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From Rabbi Don Quixote: Why the new Middle East peace lobby has a chance

The scoffers are coming out of the woodwork. After all the hoopla over the new J Street project, in separate conversations, two friends have expressed skepticism about the Jewish peace camp’s ability to offer more than token resistance to AIPAC’s lobbying juggernaut.

AIPAC has 100,000 members and its operating budget is somewhere between $40-50 million. The J Street organization has a comparatively paltry $1.5 million budget. Other dovish American Jewish groups –like Brit Tzedek v’ Shalom, Americans for Peace Now, Israel Policy Forum, Meretz USA and Ameinu– have a fraction of the resources and membership that AIPAC and Jewish groups even further to the right can deploy.

So who in their right mind can believe there is even a slight chance that we can change anything? One of the scoffers called me “Rabbi Don Quixote.” Perhaps he’s tagged me correctly. But here are some reasons to believe:

1) First of all, the dovish Jewish organizations pushing for balanced, fair and creative American diplomacy in the Middile East are not alone. As I have pointed out a number of times in this space, they have increasingly worked in tandem on legislative initiatives with Churches for Middle East Peace -which represents most of the mainline Protestant denominations as well as other Christians- and Arab American organizations, including the American Task Force on Palestine and Arab American Institute.

That is a splendid development. This not just a Jewish issue or a Muslim issue or an Arab issue. This is an American issue, as Philip Weiss keeps insisting. (I disagree with much of what my old friend Weiss writes about American Jewry, but he’s certainly got that one right). Likeminded people from different faith groups who see no contradiction in being pro-Israeli, pro-Palestinian and pro-American should be working hand in hand.

Moreover, every once in awhile, the great battleship of the Jewish Reform movement, the Religious Action Center, joins these little skiffs, and the armada becomes a bit more impressive.

2) An untold number of Congresspeople and their staffers are fed up with AIPAC. I know this because the information comes from someone who understands more about the agendas and moods of Democratic Representatives and Senators than anyone: Victor Kovner.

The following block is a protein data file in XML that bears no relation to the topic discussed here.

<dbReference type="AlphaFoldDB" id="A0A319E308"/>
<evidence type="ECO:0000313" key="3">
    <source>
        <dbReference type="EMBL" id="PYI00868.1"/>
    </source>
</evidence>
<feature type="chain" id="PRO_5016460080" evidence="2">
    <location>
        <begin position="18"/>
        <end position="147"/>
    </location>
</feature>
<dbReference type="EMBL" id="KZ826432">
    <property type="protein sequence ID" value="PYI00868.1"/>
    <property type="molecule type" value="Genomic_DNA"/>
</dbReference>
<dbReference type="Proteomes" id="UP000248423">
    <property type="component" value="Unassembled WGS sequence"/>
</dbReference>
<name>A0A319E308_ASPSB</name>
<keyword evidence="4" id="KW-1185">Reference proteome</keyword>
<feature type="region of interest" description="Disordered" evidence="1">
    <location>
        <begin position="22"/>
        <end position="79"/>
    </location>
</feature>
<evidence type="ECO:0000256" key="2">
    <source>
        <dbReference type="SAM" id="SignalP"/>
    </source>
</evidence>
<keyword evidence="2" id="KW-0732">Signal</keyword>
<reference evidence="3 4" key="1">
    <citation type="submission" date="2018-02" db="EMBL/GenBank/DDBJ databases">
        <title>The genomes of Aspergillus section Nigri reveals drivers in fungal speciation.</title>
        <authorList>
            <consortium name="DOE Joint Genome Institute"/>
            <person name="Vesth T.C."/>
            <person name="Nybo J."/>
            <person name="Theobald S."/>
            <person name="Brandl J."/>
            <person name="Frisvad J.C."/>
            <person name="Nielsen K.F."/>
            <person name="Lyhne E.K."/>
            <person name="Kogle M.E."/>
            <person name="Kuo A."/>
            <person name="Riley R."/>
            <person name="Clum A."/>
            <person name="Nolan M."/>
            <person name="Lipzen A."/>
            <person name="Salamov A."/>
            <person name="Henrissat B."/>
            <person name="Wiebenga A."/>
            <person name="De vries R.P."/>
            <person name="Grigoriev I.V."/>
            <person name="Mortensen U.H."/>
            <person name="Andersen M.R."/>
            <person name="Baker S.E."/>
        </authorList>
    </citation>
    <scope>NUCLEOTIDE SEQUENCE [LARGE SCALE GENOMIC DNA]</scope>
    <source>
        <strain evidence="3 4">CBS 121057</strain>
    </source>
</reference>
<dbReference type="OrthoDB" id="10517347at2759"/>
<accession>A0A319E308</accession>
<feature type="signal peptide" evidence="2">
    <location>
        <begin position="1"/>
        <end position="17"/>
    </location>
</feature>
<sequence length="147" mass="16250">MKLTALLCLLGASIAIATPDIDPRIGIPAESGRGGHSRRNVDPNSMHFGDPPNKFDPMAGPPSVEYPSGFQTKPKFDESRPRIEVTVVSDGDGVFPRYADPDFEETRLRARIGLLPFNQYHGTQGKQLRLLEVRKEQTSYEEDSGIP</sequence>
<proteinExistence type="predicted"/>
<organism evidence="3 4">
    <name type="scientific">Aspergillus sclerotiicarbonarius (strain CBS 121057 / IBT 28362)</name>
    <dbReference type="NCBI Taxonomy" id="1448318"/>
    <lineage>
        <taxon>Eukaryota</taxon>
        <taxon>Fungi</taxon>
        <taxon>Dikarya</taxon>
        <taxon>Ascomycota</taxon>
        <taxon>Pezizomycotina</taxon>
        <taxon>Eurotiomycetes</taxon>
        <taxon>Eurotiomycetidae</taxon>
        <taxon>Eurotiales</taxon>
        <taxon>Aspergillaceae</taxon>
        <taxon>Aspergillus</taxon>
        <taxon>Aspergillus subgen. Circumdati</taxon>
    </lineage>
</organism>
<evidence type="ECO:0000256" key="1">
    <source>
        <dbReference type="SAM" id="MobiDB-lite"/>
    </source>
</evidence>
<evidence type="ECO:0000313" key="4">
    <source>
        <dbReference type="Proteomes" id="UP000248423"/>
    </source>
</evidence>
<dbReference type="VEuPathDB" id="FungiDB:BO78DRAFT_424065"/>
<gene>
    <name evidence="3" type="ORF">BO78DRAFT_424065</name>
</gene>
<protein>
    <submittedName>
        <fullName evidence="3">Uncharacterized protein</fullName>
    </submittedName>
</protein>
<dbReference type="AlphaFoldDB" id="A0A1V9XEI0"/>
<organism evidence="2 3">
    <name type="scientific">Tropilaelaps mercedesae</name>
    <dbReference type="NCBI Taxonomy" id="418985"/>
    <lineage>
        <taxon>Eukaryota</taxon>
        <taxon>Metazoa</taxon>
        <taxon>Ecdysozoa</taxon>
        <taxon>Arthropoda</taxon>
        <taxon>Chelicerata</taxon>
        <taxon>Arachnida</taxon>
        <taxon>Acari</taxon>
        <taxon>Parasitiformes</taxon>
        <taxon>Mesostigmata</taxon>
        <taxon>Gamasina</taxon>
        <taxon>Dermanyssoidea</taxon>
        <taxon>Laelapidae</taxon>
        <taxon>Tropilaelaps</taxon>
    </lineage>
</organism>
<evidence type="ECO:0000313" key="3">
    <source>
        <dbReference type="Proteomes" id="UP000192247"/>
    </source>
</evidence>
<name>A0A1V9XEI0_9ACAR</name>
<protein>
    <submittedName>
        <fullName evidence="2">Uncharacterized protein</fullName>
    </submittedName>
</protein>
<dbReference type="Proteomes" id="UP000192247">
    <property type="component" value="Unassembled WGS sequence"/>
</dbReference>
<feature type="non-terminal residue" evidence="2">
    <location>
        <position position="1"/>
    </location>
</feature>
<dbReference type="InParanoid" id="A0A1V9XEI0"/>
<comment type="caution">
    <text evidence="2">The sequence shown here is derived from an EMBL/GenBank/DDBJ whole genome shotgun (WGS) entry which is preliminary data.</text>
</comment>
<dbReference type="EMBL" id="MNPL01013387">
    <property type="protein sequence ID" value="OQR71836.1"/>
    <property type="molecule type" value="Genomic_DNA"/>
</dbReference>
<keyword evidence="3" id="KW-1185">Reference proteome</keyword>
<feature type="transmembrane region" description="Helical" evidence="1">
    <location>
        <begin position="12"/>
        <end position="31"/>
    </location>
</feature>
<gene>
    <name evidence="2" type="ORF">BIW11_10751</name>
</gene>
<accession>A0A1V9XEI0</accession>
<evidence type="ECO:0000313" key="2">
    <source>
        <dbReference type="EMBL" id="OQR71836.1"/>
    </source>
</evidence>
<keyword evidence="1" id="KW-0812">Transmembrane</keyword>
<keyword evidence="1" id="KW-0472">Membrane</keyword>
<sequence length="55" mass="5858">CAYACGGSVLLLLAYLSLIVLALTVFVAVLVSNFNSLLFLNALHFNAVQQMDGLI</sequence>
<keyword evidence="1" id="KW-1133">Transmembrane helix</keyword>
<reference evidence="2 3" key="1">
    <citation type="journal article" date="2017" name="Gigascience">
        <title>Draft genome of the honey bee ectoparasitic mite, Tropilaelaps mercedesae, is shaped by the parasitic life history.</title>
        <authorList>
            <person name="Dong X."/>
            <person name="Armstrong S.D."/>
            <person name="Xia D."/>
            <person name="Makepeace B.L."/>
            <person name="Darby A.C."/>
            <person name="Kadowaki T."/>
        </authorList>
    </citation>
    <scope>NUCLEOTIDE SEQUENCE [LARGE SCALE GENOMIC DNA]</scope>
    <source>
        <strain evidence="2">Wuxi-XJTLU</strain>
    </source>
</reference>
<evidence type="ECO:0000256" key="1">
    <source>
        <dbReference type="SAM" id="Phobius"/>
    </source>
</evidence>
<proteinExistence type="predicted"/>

Kovner is the former Corporation Counsel of New York City under David Dinkins, one of the most active fundraisers for the Democratic party in New York City, a fellow board member of Americans for Peace Now and one of the key advisors to the people at J Street. At breakfast last week, he told me, “Some Members of Congress have felt intimidated and resentful, and have been forced to take positions against their better judgment, out of fear of retribution….”

Then this careful attorney, who does not say anything without carefully weighing its impact, uttered something delightfully bold, knowing full well that I would probably use it here and in my forthcoming book: “I would like to restore the First Amendment rights of Jewish Americans and non-Jewish Americans to speak their minds on Israel-Palestine issues, without being subjected to baseless, vicious calumnies.”

His comments gibe with my own observations as well as those of a former Congressional aide, who told me, “There is a lot of pent-up anger. Lots of staff and some Members curse the box that AIPAC puts them in. They feel like they are forced to take positions that they don’t believe are in the best interests of the U.S. or Israel…I don’t think that progressive voices in the Jewish community have demonstrated the ability to deliver political and financial support for people who step out.”

Asked what would happen if they did provide that support, the former aide, who is still a player in Washington, said, “It might really change the atmosphere around here because they would find Members welcoming them.”

I suspect this means that we don’t need to make nearly as much noise or donate nearly as much money as the conventional Israel lobby. The angry waters have been rising steadily, lapping against the dam, and perhaps it won’t take as much effort as is commonly assumed to open the floodgates.

3) If all goes well, at least within a few years, politicians will think twice before crossing the passionate moderates who want to give the next president the political leeway to lean on both sides of the conflict, rather than just one side. Members of Congress already think ten times before crossing AIPAC, fearing its wrath if they don’t sign whatever outrageous bill or “Dear Colleague” letter is plopped in front of them. But everyone can play that game. Here is Kovner, softer and more politic: “When somebody who might otherwise think that they would receive our support disappoints us on a particular issue, notwithstanding our efforts, there is always the possibility of opposing them in a primary or general election…Such activities would be quite ambitious at this point, when we are just getting started. But it’s possible.”

Some on the left are uncomfortable with using America’s deplorable campaign finance system to promote reasonable policies. But it makes little sense to wash our hands of it, to be Pollyannas. Too many Palestinians are waiting at too many checkpoints, too many kids in Sderot and Ashkelon are worried about Hamas rockets slamming into their schools. We don’t have time to wait until the rules of the game change. I say, let’s put the fear of J Street into a few centrist, waffling legislators!

There are other signs of hope. Or at least there are signs that it is not inconceivable to build consequential political support for the next president to be more evenhanded, more active, less constrained by interest groups yammering at the edge of his or her ears. I will offer a few more next time.

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